The Library of Congress > Chronicling America > Lynchburg tri-weekly Virginian.

Search America's historic newspaper pages from 1756-1963 or use the U.S. Newspaper Directory to find information about American newspapers published between 1690-present. Chronicling America is sponsored jointly by the National Endowment for the Humanities external link and the Library of Congress. Learn more

Title:
Lynchburg tri-weekly Virginian. [volume] : (Lynchburg, Va.) 1871-188?
Alternative Titles:
  • Lynchburg triweekly
  • Tri-weekly Virginian
  • Virginian
Place of publication:
Lynchburg, Va.
Geographic coverage:
  • Lynchburg, Virginia  |  View more titles from this: City State
Publisher:
C.W. Button
Dates of publication:
1871-188?
Description:
  • Ceased in 1887?
  • Vol. 64, no. 29 (Oct. 4, 1871)-
Frequency:
Triweekly
Language:
  • English
Subjects:
  • Lynchburg (Va.)--Newspapers.
  • Virginia--Lynchburg.--fast--(OCoLC)fst01207740
Notes:
  • Also available online.
  • Latest issue consulted: Vol. 78, no. 279 (July 28, 1886).
  • Microfilm available from Micro Photo Div., Bell and Howell.
  • Publisher varies: Charles F. and Joseph Button, <>-1885 ; Jno. W. Sherman & Bro., 1885-<>.
LCCN:
sn 84024648
OCLC:
10967617
Preceding Titles:
Related Titles:
Related Links:
Holdings:
View complete holdings information

Lynchburg Virginian, The Virginian, Lynchburg Daily Virginian, and Lynchburg Tri-Weekly Virginian

Lynchburg had already established itself as fertile ground for newspapers by 1822, when the consolidation of The Lynchburg Press and the Gazette created the semi-weekly The Virginian. The paper operated under the direction of John Hampden Pleasants and Joseph Butler until the two moved to Richmond in 1824 to start the Constitutional Whig. Editor Richard Toler next took the reins, overseeing the paper's name change in 1829 to the Lynchburg Virginian and adding the tagline "The Rights of the States, and the Union of the States" to the nameplate in June 1835. Eventually he, too, moved to Richmond to edit the Whig. A short editorial stint by a son of one of the publishers ended in October 1850 when he traded the Lynchburg Virginian to Abner W. C. Terry in exchange for the Danville Register, for which Terry had been the first editor.

The Lynchburg Virginian and the Lynchburg Republican (which had the motto, "By faithfully advocating the People's Rights, we hope to prosper") had cultivated an antagonistic relationship since the latter's appearance in 1840.When Terry accused James D. Saunders of breaking a pledge to his district with his vote at Virginia's constitutional convention of 1851, Saunders submitted a rebuttal to the Republican attacking Terry. Terry's response in the June 5 Virginian described Saunders's piece as the "pedantic effusion of our antiquarian hero. It is not only pedantic, but excessively stupid; nor stupid only, but is written in wretched bad taste and in much worse English." Upon reading this, Saunders's son James tracked Terry down to the Lynchburg Market House and hit him on the head with a stick. Guns came out, and in the end, a policeman was seriously wounded, Saunders received a bullet in the stomach which killed him that evening, and Terry died three days later from wounds he received.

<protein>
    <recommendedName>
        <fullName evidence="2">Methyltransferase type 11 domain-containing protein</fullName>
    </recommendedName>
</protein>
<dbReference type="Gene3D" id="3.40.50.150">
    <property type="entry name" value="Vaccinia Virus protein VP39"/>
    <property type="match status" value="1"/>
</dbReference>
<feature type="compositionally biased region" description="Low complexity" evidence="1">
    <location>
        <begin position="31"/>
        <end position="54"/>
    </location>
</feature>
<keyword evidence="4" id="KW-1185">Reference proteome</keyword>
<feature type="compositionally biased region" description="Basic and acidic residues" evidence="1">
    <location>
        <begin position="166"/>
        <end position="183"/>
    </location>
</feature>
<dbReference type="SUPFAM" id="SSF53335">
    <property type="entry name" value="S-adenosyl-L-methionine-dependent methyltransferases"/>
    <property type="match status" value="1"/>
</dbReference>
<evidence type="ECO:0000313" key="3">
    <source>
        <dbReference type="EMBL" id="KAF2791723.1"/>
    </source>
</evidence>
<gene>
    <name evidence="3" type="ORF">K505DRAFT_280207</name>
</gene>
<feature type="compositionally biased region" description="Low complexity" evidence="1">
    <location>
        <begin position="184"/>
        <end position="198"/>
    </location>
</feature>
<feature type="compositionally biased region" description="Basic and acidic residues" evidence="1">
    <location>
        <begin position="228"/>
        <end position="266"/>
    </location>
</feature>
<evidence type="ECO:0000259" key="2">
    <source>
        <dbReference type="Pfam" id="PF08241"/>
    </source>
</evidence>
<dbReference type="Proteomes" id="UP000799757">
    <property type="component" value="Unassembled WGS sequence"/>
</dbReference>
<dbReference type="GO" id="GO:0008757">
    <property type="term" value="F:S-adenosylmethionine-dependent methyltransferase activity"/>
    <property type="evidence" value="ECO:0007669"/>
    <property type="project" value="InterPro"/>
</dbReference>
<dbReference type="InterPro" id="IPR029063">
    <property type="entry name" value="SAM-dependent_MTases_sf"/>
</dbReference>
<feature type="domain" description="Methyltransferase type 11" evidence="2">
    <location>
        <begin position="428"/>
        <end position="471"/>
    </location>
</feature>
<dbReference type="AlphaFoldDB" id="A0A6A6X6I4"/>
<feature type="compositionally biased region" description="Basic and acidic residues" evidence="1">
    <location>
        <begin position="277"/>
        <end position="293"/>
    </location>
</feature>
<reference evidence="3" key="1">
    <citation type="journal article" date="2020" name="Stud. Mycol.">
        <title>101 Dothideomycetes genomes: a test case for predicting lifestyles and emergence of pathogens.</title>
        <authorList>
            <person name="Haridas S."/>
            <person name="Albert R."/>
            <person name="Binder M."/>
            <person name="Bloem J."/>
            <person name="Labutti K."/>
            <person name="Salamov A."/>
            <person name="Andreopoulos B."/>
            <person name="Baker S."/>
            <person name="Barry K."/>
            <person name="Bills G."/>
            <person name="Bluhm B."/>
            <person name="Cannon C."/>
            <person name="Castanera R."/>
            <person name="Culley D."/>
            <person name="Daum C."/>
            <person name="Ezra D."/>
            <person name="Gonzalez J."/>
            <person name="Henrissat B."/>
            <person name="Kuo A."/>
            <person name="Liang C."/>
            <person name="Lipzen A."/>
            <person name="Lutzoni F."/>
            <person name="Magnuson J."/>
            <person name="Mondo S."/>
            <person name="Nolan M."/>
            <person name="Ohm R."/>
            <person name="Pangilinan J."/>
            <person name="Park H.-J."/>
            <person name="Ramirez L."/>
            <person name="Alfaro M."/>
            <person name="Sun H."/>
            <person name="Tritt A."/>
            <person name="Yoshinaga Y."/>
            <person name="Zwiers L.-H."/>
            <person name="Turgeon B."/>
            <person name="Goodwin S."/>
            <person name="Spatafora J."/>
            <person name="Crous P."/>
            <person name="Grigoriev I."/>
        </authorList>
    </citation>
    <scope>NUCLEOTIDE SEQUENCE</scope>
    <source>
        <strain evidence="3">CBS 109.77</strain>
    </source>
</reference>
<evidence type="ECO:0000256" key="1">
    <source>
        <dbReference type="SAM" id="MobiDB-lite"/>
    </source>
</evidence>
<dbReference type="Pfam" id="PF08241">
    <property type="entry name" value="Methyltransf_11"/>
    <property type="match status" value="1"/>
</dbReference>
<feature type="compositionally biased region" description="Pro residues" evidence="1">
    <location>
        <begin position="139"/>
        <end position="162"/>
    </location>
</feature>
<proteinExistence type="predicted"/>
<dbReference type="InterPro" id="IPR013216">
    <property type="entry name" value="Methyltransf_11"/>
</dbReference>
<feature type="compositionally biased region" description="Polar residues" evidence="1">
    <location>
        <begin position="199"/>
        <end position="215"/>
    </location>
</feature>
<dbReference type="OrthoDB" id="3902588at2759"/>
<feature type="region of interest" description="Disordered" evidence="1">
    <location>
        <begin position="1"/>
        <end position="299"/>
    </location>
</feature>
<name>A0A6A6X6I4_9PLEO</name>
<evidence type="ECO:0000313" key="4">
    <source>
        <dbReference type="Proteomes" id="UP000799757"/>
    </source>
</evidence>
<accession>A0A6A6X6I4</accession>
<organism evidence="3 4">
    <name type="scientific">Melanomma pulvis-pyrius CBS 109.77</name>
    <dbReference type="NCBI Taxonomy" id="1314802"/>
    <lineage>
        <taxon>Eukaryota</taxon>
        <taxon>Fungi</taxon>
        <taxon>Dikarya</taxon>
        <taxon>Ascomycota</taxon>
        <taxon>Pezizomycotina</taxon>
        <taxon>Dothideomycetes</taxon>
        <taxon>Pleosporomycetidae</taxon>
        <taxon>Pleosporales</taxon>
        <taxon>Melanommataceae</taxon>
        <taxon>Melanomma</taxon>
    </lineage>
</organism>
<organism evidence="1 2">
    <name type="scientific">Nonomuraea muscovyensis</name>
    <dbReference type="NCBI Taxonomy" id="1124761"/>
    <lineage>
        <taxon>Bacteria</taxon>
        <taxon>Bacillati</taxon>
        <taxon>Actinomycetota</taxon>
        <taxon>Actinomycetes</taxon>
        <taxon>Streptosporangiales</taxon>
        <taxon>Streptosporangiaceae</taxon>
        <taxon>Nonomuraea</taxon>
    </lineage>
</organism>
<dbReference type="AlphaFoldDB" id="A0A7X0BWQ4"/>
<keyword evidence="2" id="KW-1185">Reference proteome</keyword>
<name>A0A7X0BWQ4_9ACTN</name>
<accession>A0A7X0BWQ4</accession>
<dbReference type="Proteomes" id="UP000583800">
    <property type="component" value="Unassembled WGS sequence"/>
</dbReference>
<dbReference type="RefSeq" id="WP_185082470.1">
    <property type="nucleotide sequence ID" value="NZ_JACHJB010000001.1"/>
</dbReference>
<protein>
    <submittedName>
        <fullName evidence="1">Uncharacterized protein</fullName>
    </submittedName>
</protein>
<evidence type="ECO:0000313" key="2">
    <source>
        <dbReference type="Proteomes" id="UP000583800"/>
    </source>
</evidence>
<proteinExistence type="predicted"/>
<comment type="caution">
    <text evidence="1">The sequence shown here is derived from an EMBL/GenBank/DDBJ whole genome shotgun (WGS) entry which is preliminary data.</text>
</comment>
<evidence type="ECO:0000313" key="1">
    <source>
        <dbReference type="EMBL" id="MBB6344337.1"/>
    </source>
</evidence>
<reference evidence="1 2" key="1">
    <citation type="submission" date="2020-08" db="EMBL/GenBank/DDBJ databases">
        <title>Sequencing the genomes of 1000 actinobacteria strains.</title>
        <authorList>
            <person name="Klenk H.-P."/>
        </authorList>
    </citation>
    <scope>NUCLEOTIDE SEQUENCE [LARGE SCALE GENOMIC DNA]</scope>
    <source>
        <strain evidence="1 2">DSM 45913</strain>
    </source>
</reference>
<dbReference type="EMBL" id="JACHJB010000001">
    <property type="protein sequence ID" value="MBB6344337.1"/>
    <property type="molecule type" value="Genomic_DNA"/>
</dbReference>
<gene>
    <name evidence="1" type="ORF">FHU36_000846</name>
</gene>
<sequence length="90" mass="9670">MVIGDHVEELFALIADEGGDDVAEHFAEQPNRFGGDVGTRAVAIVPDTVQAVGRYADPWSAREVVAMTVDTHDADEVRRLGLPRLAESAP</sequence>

By August 1852, the paper had prospered enough that it began publishing daily under the name Lynchburg Daily Virginian. Under the leadership of Charles Button from 1857 to 1885, it retained its animosity toward the Republican, one of whose editors was George Hardwicke. A simmering dispute over circulation numbers and delivery boiled over in June 1860 with a series of pointed exchanges in the pages of the papers, followed by a gunfight in downtown Lynchburg. Charles and three of his brothers, all of whom worked at the Virginian, exchanged 18 to 20 shots with George and William Hardwicke, resulting in the death of Joseph Button and the wounding of Robert Button. When the Daily Virginian absorbed the Republican in November 1875, the streets of Lynchburg became a little safer.

For much of its history, the paper offered more than one edition. For instance, during the Civil War, subscribers could take the daily, triweekly, or weekly editions. Its name varied slightly over the years, sometimes appearing as the Daily Lynchburg Virginian and sometimes as the Lynchburg Virginian with the frequency beneath the title. After the start of the war, Button changed the slogan to "The Rights of the South and the Union of the South" until financial pressures later in the war forced a reduction to a half-sheet size. Afterwards, the paper dropped the weekly edition but continued as a daily and triweekly through 1885. Carter Glass, an ardent segregationist who would later serve in both houses of Congress, bought the paper in 1893 and merged it with his Lynchburg News.

Provided by: Library of Virginia; Richmond, VA